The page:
of GERD symptoms.
- Foods, especially acidic, spicy, fatty foods, alcohol, caffeine and dairy:
Consider elimination diet.
- Increased intra-abdominal pressure: Encourage weight loss, avoid tight-fitting
- Stomach over-distension: Encourage smaller meals and less fluid intake with
meals. Slow down, chew food well and relax while eating.
- Prone position: Eat last meal 4-5 hours before bed, place 4-6” blocks under
head of bed (don’t prop on pillows as this can increase intra-abdominal pressure).
- Smoking: Stop.
- Stress: See “Rebalance,” below.
- Vitamin/mineral deficiencies: Consider B12, magnesium, calcium and iron.
(Goal for B12 > 400 pg/mL. Measure RBC Mg, not serum Mg).
- Consider betaine hydrochloride 650 mg tabs 30 minutes before meals. Start
with lower doses, increase until symptoms return, then back down to previous
dose. Avoid with NSAIDs or steroids.
- If signs/symptoms of small bowel bacterial overgrowth (bloating, gas, diarrhea,
abdominal cramps) from poor digestion, consider probiotics (10-14 billion units
daily, multiple species present).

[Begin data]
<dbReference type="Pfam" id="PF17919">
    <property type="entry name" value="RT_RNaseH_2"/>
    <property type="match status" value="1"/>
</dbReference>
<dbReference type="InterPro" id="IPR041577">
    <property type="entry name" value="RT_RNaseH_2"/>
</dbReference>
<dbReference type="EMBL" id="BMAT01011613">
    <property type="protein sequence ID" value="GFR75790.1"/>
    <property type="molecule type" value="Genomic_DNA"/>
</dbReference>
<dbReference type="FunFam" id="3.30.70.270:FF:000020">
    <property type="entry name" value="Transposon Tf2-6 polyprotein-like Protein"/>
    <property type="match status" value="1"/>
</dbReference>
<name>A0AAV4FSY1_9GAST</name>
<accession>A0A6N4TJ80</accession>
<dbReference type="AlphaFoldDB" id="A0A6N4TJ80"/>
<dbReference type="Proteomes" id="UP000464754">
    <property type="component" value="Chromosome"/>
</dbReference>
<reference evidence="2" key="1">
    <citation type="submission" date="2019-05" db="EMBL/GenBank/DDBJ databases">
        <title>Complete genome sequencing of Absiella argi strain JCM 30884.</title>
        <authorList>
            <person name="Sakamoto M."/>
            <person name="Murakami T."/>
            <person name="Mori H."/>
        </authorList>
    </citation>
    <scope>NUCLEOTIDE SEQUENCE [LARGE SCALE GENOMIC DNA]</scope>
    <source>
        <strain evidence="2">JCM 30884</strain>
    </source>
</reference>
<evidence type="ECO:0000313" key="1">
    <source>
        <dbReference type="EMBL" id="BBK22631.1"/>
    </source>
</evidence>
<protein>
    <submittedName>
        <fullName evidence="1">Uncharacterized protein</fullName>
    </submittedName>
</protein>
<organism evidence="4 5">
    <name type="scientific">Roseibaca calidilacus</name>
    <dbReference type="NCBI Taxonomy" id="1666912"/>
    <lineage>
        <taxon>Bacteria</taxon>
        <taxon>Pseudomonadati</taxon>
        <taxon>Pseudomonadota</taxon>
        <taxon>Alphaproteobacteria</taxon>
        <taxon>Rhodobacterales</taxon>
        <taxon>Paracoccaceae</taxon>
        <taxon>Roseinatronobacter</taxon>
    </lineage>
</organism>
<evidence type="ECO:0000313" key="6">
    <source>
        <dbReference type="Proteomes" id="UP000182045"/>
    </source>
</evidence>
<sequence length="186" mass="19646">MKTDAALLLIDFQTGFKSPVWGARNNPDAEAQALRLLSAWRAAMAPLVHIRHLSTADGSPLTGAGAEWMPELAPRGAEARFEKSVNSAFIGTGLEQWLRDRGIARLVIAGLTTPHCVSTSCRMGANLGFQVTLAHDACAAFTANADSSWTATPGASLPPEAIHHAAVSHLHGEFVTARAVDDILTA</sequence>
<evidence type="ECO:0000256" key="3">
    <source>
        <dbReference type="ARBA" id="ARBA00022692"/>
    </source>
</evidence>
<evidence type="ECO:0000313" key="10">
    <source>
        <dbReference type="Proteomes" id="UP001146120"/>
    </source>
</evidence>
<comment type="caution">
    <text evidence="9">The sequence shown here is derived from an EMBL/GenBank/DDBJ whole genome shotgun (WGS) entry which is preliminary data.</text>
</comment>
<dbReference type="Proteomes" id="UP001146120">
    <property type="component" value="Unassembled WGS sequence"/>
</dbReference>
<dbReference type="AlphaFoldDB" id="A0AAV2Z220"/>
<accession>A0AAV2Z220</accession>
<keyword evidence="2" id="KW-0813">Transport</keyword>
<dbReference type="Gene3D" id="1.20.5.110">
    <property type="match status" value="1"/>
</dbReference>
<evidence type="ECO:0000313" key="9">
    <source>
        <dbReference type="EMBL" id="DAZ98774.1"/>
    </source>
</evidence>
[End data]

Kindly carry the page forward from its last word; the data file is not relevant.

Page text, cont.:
Add one or more of the following:
- Marshmallow: Tea up to 5-6 g daily or 5 mL tincture prior to meals.
- DGL 3x380 mg tablets OR Sucralfate 1 g after meals.
- Slippery elm: 1-2 tbs powdered root in water OR 500 mg caps OR 5 mL tincture
- Chamomile: 1-3 g in tea, TID to QID.
- Throat Coat tea: Can be taken with meals.
- Decrease stress: Lifestyle changes, mind-body techniques
- Regular aerobic activity: Not right after meals.
- Consider other modalities, such as acupuncture.
Taper off the PPI slowly.
- The higher the dose, the longer the taper. Expect rebound symptoms.
- Decrease the current PPI dose by 50% each week until patient is on the lowest
dose once daily.
- In 2 weeks, change to H2 blocker. If symptoms flare, can alternate H2B every
other day with omeprazole.
- After 2-4 weeks on H2 blocker, try stopping or weaning.
- After 2 weeks off H2 blocker, try tapering off supplements.
- Continue lifestyle modifications.
“GERD patient handouts,” Integrative Medicine for the Underserved
“Integrative approach to GERD,” UW Integrative Medicine
“Rx for your gut,” Santa Rosa Family Medicine Residency handout
Drs. Murphy and Grobel are both Integrative Medicine Fellows at the Santa Rosa
Family Medicine Residency.
The authors do not have any conflict of interest or any financial ties to the
products recommended in this article.